Because, as their embrace of the legalisms (i.e., spiritual self-help formulae) demonstrated, the Galatians had deserted the teaching of grace to embrace another gospel. Paul appears unconvinced that they had ever been truly born in Christ. Thus in his letter to them, the apostle explains in vivid metaphorical language that he was experiencing the pains of childbirth with them hoping that they would be born in Christ so that they could be conformed to Christ. For how could the Galatians have become spiritually formed without having been spiritually born. Paul was in agony of heart over their need for spiritual regeneration. As Bruce observed: “It is not that Paul sees two stages in Christian experience—being justified by faith and having Christ formed within one—it is rather that the one implies the other and reliance on the law for salvation negates both.” 
As self-esteem and self-help teaching morphed the gospel in the preceeding generation, the current emphasis upon spiritual disciplines as affective of human spirituality appears to be but a variation of the kind of legalistic approach to spirituality promoted by the Judaizers.
The Chinese have a saying: There’s no use trying to carve rotten wood. Only people originally born in Christ are capable of being formed in Christ. Yet researchers have observed that between contemporary born-agains and non-born-agains there is no behavioral and moral difference in their lifestyles. If the behavior of those within evangelicalism gives any indication, then what is needed is not spiritual formation, but spiritual regeneration! And that appears to be what Paul meant when he wrote to the defecting Galatians, “I am again in labor until Christ is formed in you.”
 “Spiritual formation is the process of being conformed to the image of Christ by the gracious working of God’s spirit, for the transformation of the world.” See “Small Group Experience in Spiritual Formation,” Companions in Christ, A Ministry of Upper Room, (http://www.upperroom.org/companions/tipsarchive.asp?act=details&loc_id=2974&item_id=203312).
 See Pastor Larry DeBruyn, “No Fear,” November 11, 2009, Guarding His Flock Ministries ( http://guardinghisflock.com/2009/11/18/no-fear/).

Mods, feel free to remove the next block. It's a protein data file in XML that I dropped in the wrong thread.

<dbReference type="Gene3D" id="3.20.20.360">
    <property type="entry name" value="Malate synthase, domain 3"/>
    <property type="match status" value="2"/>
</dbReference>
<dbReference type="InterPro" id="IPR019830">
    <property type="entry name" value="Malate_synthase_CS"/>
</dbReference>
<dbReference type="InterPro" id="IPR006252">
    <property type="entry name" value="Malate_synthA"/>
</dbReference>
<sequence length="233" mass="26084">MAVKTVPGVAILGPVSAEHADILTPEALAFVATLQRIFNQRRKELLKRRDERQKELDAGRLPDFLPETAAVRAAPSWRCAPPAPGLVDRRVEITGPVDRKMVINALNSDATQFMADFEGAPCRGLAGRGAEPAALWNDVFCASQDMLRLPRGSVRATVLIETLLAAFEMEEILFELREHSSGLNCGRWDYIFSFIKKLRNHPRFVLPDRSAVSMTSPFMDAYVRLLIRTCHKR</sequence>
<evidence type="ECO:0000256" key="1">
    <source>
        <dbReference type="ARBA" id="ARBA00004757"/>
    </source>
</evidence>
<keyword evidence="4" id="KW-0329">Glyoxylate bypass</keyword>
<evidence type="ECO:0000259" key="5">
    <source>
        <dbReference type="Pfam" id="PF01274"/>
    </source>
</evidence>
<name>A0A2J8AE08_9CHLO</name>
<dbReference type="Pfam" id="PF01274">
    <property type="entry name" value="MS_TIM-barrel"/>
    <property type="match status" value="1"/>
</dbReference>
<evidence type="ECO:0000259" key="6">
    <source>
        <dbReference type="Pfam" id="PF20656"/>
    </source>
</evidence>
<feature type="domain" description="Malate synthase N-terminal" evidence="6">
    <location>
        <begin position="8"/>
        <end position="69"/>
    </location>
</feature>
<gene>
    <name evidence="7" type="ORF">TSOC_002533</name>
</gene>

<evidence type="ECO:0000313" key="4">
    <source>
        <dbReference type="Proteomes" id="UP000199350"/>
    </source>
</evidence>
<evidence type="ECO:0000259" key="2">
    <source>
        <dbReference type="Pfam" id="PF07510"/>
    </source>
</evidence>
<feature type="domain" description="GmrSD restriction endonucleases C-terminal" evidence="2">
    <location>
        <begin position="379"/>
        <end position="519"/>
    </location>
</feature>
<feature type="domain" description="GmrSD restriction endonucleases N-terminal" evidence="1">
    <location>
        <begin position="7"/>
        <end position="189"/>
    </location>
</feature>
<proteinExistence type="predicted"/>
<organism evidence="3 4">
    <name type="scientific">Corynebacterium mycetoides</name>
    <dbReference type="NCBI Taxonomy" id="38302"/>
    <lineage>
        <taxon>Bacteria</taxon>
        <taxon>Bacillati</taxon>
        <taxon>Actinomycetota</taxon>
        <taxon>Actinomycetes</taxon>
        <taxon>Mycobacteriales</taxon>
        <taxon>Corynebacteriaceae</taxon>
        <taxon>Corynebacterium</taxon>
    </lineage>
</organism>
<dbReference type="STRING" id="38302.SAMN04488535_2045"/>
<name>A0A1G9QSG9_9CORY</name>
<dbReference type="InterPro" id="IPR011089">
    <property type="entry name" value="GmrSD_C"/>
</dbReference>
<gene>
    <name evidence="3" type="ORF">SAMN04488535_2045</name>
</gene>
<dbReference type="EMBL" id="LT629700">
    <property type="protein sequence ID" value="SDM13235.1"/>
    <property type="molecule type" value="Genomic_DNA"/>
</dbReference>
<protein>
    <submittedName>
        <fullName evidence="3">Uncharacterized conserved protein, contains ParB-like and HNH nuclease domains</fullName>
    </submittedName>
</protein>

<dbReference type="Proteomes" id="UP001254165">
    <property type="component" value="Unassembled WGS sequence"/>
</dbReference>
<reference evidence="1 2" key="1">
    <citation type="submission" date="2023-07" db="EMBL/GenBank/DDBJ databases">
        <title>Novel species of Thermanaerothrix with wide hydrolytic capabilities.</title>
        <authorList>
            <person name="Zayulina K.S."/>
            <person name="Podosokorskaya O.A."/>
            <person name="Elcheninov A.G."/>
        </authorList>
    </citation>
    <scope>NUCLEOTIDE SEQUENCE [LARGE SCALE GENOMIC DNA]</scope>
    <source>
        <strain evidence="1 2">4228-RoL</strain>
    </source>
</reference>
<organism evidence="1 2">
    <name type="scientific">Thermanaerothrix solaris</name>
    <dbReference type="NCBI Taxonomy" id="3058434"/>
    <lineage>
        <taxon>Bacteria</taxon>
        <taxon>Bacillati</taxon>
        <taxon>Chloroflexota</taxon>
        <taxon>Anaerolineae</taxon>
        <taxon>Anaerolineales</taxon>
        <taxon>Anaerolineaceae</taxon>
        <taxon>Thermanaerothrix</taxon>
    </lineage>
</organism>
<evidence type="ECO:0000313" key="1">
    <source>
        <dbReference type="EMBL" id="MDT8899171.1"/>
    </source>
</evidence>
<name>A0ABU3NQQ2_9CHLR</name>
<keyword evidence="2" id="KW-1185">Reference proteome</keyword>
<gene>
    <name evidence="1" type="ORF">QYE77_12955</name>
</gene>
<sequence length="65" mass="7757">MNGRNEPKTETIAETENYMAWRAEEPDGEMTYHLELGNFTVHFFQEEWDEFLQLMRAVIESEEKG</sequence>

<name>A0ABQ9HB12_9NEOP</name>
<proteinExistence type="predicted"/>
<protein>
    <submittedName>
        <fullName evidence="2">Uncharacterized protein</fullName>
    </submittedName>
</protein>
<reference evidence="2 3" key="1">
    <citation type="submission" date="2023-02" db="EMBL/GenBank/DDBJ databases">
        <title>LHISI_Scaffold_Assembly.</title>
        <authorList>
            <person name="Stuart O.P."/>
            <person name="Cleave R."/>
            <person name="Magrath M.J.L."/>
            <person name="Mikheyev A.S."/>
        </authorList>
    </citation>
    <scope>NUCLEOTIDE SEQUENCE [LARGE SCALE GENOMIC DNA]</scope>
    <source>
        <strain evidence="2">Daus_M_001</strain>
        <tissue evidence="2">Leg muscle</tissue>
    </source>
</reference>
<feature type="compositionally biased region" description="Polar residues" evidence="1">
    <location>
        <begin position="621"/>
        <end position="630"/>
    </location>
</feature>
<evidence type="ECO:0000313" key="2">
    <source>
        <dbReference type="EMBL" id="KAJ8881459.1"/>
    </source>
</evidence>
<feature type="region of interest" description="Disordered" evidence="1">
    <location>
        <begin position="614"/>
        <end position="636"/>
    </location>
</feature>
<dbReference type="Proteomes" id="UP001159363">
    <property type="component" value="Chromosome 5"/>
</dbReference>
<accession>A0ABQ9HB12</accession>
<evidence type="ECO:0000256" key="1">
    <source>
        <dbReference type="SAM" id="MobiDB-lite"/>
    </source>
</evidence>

Mike Erre, “Position Papers: Is ROCKHARBOR Becoming an Emerging Church?,” (http://www.rockharbor.org:80/index.php?option=com_content&view=category&layout=blog&id=79&Itemid=109).
 Pastor Larry DeBruyn, “Bewitched! The Evil Eye Over Evangelicalism,” Herescope, March 29, 2010 (http://herescope.blogspot.com/2010/03/bewitched.html)
 F.F. Bruce, The Epistle to the Galatians: A Commentary on the Greek Text (Grand Rapids, MI: William B. Eerdmans Publishing Company, 1983): 213.
 E. deW. Burton cited by Richard N. Longenecker, Galatians: Word Biblical Commentary, Volume 41 (Dallas, TX: Word Books, Publisher, 1990): 195. One Greek dictionary adds, “The address in Gal 4:19 is intended metaphorically for children for whom Paul is once more undergoing the pains of childbirth.” Walter Bauer, A Greek-English Lexicon of the New Testament and Other Early Christian Literature, William F. Arndt and F. Wilbur Gingrich, Translators, Revised by F. Wilbur Gingrich and Frederick W. Danker (Chicago, IL: The University of Chicago Press, 1979): 808.
 Longenecker, Galatians, 195.
 Daniel B. Wallace, Greek Grammar Beyond the Basics (Grand Rapids, MI: Zondervan Publishing House, 1996). Wallace notes the passive can be used “when God is the obvious agent” (p. 437). The subjunctive mood denotes a potential outcome contingent from “the time of the main verb,” which in this instance is, “I labor.” (p. 479).
 Bruce, Galatians, 213.
 DeBruyn, “No Fear.”